Monday, February 18, 2008

Definition: Data Dictionary

A data dictionary is defined as the business layer in-bewteen your table on disk, and the requested operation at runtime.

It handles the find, clear, save, validate, and delete requests from either the programmer or the user. A data dictionary exists both as a class coded definition and as an instantiated object which uses full delegation and polymorphism in the form of a data dictionary object in a "tree" structure for the data set you wish to perform an operation on.

Editing a DataDictionary CLASS in Visual DataFlex involves at least 10 identifiable options:

-1. Create/edit/delete data table columns.
-2. Set parent relationships.
-3. Define indexes for finding data by.
-4. Set column based options for when the data table is used as the main data entry source. This involves setting system-wide standard behavior such as "capslock", "required", and "auto-find". An option also exists to set columns as "key fields" where the user may not change the value at runtime.
-5. Set column based options for when the data table is used as a "server" [parent] of the main data entry source. Options here include "find required" and "noput" [user changes cannot overwrite the data table column]. It should be noted that depending on which place in the data operation structure (parent, child or main file... a data dictionary exists, the place determines which business rules apply in a display of polymorphism which is defined as the ability to produce different behavior simply by the context of it's use.
-6. Define the immediate relational tree for the delete operation based on a record delete in the table. The child tables are defined so that two basic rules apply (one or the other): either the record cannot be deleted if child records exist, or the child files will all be deleted when the record is called for delete AND a data dictionary object in the module must be present to handle the delete operation. This is as much a validation for the programmer as it is for the user, since operations cannot be successful unless both follow the rules programmed in the class. It should be noted that business rule exceptions and customized rules can augment this programming or replace it completely. It should also be noted that when data dictionary objects are connected together in a module, that deletes travel downwards in the tree, and upon each delete, a save and validation is sent upwards in the tree.
-7. Define the immediate relationsl tree for the save operations based on a requested save of the data table record. The parent data tables are defined so that your programming team must always place a parent DDO (data dictionary object - instantiated on the classes we are building) for each parent data table that is connected relationally. Omissions and "sometimes required" parent tables can be defined in both the class code and object code programmaticallty. The advantage of making a parent table "required" is to be able to both code update/backout operations to another table (knowing that it must always be present to handle your code), and also for the Visual DataFlex Studio to automatically model your relational tree when you request a data server to handle your find, clear, save, validation, and delete operations.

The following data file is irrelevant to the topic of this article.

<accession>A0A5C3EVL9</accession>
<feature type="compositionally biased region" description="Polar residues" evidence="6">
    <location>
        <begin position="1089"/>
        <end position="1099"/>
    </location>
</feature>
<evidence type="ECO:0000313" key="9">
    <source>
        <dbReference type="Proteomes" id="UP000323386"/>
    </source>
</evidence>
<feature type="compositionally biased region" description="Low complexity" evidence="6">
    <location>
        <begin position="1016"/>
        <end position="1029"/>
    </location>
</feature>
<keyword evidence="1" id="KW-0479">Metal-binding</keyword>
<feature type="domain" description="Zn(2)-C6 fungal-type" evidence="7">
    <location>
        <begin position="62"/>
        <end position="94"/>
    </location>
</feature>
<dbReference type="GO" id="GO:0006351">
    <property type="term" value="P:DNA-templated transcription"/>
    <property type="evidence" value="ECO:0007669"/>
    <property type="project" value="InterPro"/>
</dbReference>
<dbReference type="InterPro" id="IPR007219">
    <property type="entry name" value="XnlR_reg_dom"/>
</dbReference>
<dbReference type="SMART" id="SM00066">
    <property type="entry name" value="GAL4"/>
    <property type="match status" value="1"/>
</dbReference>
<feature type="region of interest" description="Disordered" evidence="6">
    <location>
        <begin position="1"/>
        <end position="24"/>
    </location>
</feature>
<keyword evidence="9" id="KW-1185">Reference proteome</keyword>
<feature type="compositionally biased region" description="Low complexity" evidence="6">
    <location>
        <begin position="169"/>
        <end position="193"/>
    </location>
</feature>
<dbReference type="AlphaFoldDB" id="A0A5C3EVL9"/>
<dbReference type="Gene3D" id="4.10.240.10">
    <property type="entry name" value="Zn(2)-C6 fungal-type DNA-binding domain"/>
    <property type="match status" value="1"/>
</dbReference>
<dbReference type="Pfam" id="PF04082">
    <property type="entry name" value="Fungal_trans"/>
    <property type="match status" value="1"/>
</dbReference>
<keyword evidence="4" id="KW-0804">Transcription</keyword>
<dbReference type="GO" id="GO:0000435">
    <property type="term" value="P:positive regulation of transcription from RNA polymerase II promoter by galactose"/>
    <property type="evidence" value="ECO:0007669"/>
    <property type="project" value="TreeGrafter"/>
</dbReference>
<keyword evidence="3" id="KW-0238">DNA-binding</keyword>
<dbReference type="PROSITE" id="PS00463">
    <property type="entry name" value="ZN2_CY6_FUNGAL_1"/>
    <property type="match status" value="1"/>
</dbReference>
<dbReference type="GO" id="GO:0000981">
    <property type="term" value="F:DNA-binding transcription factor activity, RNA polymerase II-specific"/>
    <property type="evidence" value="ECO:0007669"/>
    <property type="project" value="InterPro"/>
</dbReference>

-8. Define the externally updated tables to be bound in the transaction block of saves/deletes. When a save or delete occurs, all table attributes are set to readonly momentarily, the tables that will be affected by the operation are set to default mode, and then a reread/transaction block occurs to lock all the tables in the tree that are affected PLUS the ones listed in externally updated tables. This allows, for instance, a reread and update from the system table to assign the next available number to a key field.
-9. Programming of stored procedures that exist as called methods already. REF: DDO Save Cascade:
10. Programming of customized stored procedure methods that you introduce to the class, stored in a central depository (the foundation of oops programming) class and can be attached to either the exiting of a control attached to a column of the data table, or the exiting, or simply the validation of such column.

All together, these 10 functional abilities to centrally define data table rules are dwarfed by the fact that they are "hitched up in tandem" like a team of "Budweiser Clydesdales" which work interconnectedly to enforce your entire data structure on any data operation which includes save, clear, find, delete, and validation.

Find this definition and more at:

By: Peter Donovan, Applause Software,

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